October 14, 2021
Dear Highlands Neighbors,
My husband and I have owned our home on Satulah Mountain since 2004. One of the reasons we bought here is because we both grew up in small towns, and Highlands has provided us the opportunity to experience the joys of small town living as adults who during the week live in a large metropolitan area (Atlanta). We are here most weekends and holidays. We attend the Christmas parade, the tree lighting, and the Fourth of July celebration, to name a few. We pay property taxes and support numerous nonprofit organizations in town, including the Bascom, the Highlands Playhouse, the Highlands-Cashiers Land Trust, and the Highlands Botanical Station. This past pandemic year, we supported the Food Pantry and the Vaccination Clinic. We love this town.
Over the past few years, we have become concerned about the proliferation of short term rentals (STRs) in our residential neighborhood. We bought our home relying on the Town of Highlands zoning designation of our neighborhood as R-1, which prohibits all commercial activities. It specifically categorizes “Overnight Accommodations” as a Commercial Use, and as such, under the Town’s Code, we have always believed this includes the short term rental of private residences.
The Town of Highlands has recently given notice that it will begin enforcing this long standing prohibition of STRs in R-1 neighborhoods on January 3, 2022. We wholeheartedly support this decision. No one really seems to know how many STRs are currently operating in R-1 residential neighborhoods. Estimates range from 400-1000. We also know that the number of properties being operated as STRs is increasing at an alarming rate.
I believe I speak on behalf of the thousands of full-time and second homeowners in Highlands – the silent majority – who have observed this phenomenon with concern and now outright fear that our beloved little town is being destroyed. The infrastructure of Highlands is being overrun – traffic, trash, Covid exposure, and no affordable housing for local workers, to name only a few issues. All mainly to serve the commercial purposes of an ever-expanding wedding event enterprise and related services. These events now far exceed the capacity of our town and thus are negatively impacting the long-standing and historic neighborhoods that, ironically, first attracted these events.
For awhile now, many of us have experienced new “neighbors” every weekend. But there is nothing neighborly about how they act. We generally cannot see them and they cannot see us. But we can hear them. We can hear their music. We can hear their dogs. We can hear their many guests. We can hear their fireworks. We can hear their vehicles speeding up and down our mountain roads. We do not have ANY of these issues with our permanent neighbors. We now approach every weekend with dread.
We have read with dismay the letters from those who are profiting from these prohibited activities in our neighborhoods. They assert that they can do whatever they want with their property. May we remind them of the Latin proverb that underpins all property law: “Sic utere tuo ut alienum non laedas” – use your own property in a way that does not harm other people’s property or injure their lawful rights. These STRs in our formerly quiet and peaceful residential neighborhoods have significantly harmed our rights to the quiet use and enjoyment of our homes.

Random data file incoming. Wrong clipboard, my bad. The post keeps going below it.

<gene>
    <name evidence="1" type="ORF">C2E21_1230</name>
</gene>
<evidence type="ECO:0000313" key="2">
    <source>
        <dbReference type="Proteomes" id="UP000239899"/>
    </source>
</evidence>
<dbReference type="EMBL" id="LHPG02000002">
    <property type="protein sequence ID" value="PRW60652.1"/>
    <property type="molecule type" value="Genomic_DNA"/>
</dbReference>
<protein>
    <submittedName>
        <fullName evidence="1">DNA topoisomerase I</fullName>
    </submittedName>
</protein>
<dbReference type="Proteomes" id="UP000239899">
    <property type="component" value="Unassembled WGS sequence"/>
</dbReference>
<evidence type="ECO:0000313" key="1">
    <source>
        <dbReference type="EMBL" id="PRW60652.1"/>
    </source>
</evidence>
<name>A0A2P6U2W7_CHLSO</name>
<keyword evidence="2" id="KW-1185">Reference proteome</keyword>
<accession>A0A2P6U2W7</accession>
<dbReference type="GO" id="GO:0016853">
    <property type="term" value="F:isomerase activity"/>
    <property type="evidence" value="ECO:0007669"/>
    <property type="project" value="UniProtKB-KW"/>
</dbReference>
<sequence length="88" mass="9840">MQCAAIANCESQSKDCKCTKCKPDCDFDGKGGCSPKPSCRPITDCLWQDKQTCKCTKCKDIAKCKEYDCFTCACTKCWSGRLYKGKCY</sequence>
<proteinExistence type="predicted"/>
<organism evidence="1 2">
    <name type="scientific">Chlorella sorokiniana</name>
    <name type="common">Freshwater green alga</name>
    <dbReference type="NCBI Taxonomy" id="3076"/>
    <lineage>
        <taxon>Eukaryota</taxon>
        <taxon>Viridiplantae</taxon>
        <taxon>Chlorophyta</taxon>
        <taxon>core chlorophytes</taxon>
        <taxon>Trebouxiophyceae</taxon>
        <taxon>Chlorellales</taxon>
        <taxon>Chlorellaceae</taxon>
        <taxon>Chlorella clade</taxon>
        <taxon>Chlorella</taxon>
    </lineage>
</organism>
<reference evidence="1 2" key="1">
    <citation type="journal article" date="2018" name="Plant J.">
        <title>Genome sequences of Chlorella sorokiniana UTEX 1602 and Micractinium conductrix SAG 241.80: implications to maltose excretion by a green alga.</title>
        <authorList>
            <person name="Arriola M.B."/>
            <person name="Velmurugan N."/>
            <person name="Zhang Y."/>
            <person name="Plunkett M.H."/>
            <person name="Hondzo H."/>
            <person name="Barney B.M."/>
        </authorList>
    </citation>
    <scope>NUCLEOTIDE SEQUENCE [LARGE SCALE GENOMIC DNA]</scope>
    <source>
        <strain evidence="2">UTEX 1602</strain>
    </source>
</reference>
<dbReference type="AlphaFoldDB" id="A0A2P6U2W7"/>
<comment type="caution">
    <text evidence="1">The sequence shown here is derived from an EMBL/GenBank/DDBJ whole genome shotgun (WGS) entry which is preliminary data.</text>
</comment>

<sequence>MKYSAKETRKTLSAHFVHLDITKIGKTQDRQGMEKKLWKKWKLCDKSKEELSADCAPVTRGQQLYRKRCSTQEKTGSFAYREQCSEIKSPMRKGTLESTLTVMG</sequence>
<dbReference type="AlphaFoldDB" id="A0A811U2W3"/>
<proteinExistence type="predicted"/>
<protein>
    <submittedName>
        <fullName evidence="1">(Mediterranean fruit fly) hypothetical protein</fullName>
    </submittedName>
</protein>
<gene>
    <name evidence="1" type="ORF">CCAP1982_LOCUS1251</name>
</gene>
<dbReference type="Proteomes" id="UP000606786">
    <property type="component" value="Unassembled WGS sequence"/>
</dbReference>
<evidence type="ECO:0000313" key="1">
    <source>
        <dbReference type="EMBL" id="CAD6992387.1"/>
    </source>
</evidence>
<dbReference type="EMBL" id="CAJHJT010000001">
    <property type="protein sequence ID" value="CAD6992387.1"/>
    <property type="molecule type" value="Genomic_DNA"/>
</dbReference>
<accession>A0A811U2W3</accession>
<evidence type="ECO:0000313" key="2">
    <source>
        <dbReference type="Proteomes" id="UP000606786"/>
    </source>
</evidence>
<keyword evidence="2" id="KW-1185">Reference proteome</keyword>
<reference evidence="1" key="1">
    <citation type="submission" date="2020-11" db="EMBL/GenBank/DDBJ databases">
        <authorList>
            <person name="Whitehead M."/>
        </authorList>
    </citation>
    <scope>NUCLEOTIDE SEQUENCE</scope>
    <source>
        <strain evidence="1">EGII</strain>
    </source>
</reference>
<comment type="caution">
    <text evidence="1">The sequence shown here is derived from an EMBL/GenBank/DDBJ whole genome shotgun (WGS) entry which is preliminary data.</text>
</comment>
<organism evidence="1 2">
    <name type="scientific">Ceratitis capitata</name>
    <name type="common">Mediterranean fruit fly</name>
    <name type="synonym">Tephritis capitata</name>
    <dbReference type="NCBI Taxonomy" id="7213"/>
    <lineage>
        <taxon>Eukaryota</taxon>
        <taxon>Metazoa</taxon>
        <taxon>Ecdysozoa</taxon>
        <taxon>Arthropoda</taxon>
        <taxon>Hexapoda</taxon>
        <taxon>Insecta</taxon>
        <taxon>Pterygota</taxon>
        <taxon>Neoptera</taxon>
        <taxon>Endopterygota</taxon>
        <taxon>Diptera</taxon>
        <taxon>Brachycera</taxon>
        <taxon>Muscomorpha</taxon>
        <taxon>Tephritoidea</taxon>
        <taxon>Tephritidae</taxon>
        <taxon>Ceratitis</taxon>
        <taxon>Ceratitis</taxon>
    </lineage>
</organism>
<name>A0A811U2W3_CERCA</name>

We are at a tipping point if the Town’s decision is not wholeheartedly supported and STRs are allowed to exist and proliferate in residential neighborhoods. If you support the Town’s decision, I invite you to join the Highlands Neighborhood Coalition, a group of individual property owners and homeowners’ associations who have come together with the purpose of supporting the Town of Highlands in what may become a prolonged legal battle. As you might imagine, the proponents of STRs in R-1 neighborhoods are powerful – think wedding vendors, Airbnb, VRBO, and real estate rental companies. The threat is at both the local level (pressure on the Town to reverse its decision) and at the state level (pressure on the NC legislature to pass legislation to prohibit local municipalities from passing any local legislation that would prohibit STRs in residential neighborhoods).
I invite you to join me in this effort. We hope that if you agree with our position, you will be willing to make your position known to the Mayor and Town Council members, and will join the Highlands Neighborhood Coalition to protect our historic neighborhoods. And of course, if you are a registered voter in Highlands, please vote for candidates who will stand firm on the prohibition of STRs in R-1 residential neighborhoods.
In closing, I simply ask: “If the prohibition on STRs in residential neighborhoods is not enforced, what will become of Highlands?”
Highlands Neighborhood Coalition